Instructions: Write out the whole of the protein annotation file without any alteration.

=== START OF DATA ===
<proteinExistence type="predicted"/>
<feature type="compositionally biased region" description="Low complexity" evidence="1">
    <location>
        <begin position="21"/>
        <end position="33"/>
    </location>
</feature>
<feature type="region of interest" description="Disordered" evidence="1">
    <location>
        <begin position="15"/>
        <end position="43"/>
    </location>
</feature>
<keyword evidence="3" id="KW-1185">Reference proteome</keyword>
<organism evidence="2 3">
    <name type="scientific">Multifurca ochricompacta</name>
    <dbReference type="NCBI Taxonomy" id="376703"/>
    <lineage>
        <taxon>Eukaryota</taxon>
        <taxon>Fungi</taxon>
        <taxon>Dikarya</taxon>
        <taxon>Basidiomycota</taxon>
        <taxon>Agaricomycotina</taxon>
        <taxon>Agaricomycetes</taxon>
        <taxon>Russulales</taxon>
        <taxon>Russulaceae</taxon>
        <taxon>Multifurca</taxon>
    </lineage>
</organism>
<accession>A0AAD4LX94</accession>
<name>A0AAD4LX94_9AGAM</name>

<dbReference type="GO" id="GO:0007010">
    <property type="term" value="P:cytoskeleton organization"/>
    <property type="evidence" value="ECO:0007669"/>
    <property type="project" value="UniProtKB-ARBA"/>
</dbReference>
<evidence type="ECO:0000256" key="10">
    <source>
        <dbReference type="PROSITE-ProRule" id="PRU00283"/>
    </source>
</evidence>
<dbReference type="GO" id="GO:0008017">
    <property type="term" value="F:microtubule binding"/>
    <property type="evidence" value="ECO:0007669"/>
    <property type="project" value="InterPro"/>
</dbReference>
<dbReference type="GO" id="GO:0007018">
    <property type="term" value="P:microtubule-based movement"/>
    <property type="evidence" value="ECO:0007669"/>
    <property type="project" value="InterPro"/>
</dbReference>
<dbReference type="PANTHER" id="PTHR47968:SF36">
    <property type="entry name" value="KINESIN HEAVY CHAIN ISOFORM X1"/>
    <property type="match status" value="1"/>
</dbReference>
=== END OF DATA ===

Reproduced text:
<proteinExistence type="predicted"/>
<feature type="compositionally biased region" description="Low complexity" evidence="1">
    <location>
        <begin position="21"/>
        <end position="33"/>
    </location>
</feature>
<feature type="region of interest" description="Disordered" evidence="1">
    <location>
        <begin position="15"/>
        <end position="43"/>
    </location>
</feature>
<keyword evidence="3" id="KW-1185">Reference proteome</keyword>
<organism evidence="2 3">
    <name type="scientific">Multifurca ochricompacta</name>
    <dbReference type="NCBI Taxonomy" id="376703"/>
    <lineage>
        <taxon>Eukaryota</taxon>
        <taxon>Fungi</taxon>
        <taxon>Dikarya</taxon>
        <taxon>Basidiomycota</taxon>
        <taxon>Agaricomycotina</taxon>
        <taxon>Agaricomycetes</taxon>
        <taxon>Russulales</taxon>
        <taxon>Russulaceae</taxon>
        <taxon>Multifurca</taxon>
    </lineage>
</organism>
<accession>A0AAD4LX94</accession>
<name>A0AAD4LX94_9AGAM</name>

<dbReference type="GO" id="GO:0007010">
    <property type="term" value="P:cytoskeleton organization"/>
    <property type="evidence" value="ECO:0007669"/>
    <property type="project" value="UniProtKB-ARBA"/>
</dbReference>
<evidence type="ECO:0000256" key="10">
    <source>
        <dbReference type="PROSITE-ProRule" id="PRU00283"/>
    </source>
</evidence>
<dbReference type="GO" id="GO:0008017">
    <property type="term" value="F:microtubule binding"/>
    <property type="evidence" value="ECO:0007669"/>
    <property type="project" value="InterPro"/>
</dbReference>
<dbReference type="GO" id="GO:0007018">
    <property type="term" value="P:microtubule-based movement"/>
    <property type="evidence" value="ECO:0007669"/>
    <property type="project" value="InterPro"/>
</dbReference>
<dbReference type="PANTHER" id="PTHR47968:SF36">
    <property type="entry name" value="KINESIN HEAVY CHAIN ISOFORM X1"/>
    <property type="match status" value="1"/>
</dbReference>